However, civil society also includes other kinds of organisations such as advocacy groups, policy research entities, human rights organisations, arts and cultural organisations and various projects linked to universities. It is not clear whether they are impacted on in the same way and it is likely that there are elements in the civil society sector that are doing very well in the current political climate.

A key hedge against a recession is whether an organisation has any reserves. The basis for long-term financial sustainability is building such reserves and having the discipline to avoid temptation to pay out extra funds available for short-term benefits, but rather to save and invest them for a rainy day.

Every organisation should be able to weather a short-term drop in income. Nearly all organisations at some point in their history find themselves in a difficult financial situation. Reserves create confidence that the staff and beneficiaries can ride it out until the organisation has renewed itself.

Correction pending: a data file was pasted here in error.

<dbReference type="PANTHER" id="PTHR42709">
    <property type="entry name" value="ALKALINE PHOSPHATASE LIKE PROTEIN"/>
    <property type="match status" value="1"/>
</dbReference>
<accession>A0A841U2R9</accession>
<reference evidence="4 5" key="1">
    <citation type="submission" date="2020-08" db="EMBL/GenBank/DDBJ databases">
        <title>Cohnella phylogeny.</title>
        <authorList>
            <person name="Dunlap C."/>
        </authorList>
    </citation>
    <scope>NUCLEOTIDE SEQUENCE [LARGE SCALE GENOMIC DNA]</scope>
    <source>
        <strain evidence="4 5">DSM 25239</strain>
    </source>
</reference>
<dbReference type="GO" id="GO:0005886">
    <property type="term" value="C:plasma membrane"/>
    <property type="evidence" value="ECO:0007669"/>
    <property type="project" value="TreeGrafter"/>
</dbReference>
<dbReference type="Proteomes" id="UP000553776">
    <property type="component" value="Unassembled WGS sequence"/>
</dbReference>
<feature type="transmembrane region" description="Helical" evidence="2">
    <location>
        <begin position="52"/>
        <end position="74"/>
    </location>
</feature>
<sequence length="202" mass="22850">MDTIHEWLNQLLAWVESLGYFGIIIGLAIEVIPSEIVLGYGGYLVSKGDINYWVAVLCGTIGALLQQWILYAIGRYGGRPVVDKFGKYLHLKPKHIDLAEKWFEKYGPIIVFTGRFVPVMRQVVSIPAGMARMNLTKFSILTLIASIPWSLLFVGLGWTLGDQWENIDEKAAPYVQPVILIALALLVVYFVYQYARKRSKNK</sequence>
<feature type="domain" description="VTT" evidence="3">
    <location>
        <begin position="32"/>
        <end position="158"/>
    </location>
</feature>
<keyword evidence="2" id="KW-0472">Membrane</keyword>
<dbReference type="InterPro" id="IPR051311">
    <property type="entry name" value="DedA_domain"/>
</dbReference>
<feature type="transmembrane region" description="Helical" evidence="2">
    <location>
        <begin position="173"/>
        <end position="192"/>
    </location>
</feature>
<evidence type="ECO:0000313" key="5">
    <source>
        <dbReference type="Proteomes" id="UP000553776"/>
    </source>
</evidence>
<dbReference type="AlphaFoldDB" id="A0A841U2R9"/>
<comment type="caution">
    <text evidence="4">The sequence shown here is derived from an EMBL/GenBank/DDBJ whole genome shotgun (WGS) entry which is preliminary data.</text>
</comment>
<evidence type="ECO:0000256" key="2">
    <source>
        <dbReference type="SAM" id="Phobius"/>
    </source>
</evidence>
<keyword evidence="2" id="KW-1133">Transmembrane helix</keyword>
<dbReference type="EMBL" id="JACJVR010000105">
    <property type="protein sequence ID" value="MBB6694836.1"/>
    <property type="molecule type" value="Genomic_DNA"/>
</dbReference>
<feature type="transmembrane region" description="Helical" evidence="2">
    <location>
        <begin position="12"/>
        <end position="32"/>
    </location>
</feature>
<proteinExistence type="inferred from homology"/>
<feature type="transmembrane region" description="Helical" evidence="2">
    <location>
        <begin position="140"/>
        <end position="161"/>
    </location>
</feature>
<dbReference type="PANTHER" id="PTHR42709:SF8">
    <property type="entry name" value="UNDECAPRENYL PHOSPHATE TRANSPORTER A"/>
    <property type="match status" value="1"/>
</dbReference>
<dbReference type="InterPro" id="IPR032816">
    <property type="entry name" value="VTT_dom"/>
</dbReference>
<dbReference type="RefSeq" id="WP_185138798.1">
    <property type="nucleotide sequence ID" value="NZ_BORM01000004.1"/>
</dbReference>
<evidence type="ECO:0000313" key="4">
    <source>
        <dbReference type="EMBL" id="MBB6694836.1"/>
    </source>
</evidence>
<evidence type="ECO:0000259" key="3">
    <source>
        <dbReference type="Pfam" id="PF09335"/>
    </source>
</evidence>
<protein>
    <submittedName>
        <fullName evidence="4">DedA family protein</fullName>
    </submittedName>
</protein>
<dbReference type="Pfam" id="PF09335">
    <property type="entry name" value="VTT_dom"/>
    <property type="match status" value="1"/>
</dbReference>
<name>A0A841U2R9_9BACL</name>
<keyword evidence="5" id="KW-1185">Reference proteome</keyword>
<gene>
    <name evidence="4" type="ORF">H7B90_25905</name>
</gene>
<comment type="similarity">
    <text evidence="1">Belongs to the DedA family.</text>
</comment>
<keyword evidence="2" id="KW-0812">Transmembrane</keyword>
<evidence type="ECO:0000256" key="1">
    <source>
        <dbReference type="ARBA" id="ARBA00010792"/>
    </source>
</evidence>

Reserves not only provide job security, but allow the organisation to reinvent itself, seeding new programmes and enabling the appointment of people with new skills.

In South Africa we are also very dependent on international funding and support from private philanthropic foundations.

However, according to Nedbank Private Wealth’s Giving Report III, only 5% of the high net worth individuals surveyed had actually established a giving trust or foundation. That meant that the balance were giving money on an ad hoc basis.

However, the same report indicated that South African givers ‘demonstrated a long-term commitment to the causes they support. Nearly half had supported beneficiaries for longer than five years (and) 22% had been supporting them for their entire lives.’

Good fundraisers know that the reasons people give are linked to their personal history and experiences, their passions, possibly their religious convictions and their networks. Unless their own income has dropped substantially, they are likely to continue supporting organisations whose cause and values are aligned with their own.